But to return to my tongue in cheek proposal, one interpretation of the SCO suit was that IBM, being so much bigger than SCO, could just have taken them over to end the suit and that provoking this was the intention. Put that together with the fact that someone pointed out the disparity in size between Oracle and Alphabet and the possibility that an asset stripper might be able to make money breaking up something with as many lines of business as Oracle and you have an intriguing possibility - Alphabet could possibility save itself $8.8bn and make a bit of extra money as well.
It's been revised by https://www.iso.org/standard/63555.html. Go and look at that page. You can't just download the standard, you have to buy it, CHF 178. So the copy of the standard costs money. As I haven't bought it I don't know what the status of IBM's contribution is, whether it's assigned to ISO or licensed to them. But the fact that it's a standard doesn't mean it's not in copyright.
"C/C++ are ISO/IEC standards, so that is impossible."
The issues would be more with the standard library definitions. Just because it's a standard doesn't mean it's free. Standards can and do incorporate proprietary technology but this has to be covered by FRAND licences although this normally applies to patentable material rather than copyright.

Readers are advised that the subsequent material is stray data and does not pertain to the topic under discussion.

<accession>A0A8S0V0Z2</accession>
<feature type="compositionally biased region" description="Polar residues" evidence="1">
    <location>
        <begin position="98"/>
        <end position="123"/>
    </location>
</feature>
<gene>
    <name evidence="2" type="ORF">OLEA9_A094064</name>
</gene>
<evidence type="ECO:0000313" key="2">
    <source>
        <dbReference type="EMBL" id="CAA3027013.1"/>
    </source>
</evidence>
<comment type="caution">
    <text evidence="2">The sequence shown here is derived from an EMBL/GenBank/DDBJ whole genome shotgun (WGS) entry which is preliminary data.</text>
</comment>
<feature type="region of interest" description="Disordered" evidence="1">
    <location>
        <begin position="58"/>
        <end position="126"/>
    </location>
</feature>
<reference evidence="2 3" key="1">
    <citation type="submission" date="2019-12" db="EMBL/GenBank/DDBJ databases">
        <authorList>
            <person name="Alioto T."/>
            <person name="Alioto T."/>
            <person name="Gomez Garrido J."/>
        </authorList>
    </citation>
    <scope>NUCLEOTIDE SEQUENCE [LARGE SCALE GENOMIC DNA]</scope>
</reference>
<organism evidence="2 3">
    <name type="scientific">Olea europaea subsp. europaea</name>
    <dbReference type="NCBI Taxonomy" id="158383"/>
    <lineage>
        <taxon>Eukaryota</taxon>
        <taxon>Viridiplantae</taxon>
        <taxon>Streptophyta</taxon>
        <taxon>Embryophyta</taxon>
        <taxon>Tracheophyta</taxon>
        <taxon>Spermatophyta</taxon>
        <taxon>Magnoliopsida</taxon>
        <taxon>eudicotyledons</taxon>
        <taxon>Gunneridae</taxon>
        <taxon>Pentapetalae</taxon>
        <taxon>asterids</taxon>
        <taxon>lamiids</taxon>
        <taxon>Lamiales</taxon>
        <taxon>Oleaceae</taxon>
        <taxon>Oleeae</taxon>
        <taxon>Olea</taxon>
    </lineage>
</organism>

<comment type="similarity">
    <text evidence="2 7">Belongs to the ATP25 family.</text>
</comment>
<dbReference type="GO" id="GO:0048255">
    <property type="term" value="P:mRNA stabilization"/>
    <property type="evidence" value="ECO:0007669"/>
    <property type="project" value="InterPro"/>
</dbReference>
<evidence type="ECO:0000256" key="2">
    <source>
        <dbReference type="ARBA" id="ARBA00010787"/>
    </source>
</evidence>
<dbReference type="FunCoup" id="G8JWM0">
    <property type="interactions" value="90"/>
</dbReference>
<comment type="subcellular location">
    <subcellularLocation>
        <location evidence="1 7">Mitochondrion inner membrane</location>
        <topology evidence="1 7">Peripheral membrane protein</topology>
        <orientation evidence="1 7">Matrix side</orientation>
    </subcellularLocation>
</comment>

APIs in standards could be contributed by a 3rd party. If not they're going to be copyright of the standards body and that doesn't guarantee they're royalty free.
"I do not care what copyright law says, if someone says : this is free, then I can take it and nobody can complain."
Actually, as someone else has pointed out, the GPL is a licence granted under copyright law with certain conditions attached. The BSD licence is similarly a grant under copyright law with rather fewer conditions. But both depend on copyright law to keep them free (for different values of "free"). So you should care what copyright law says.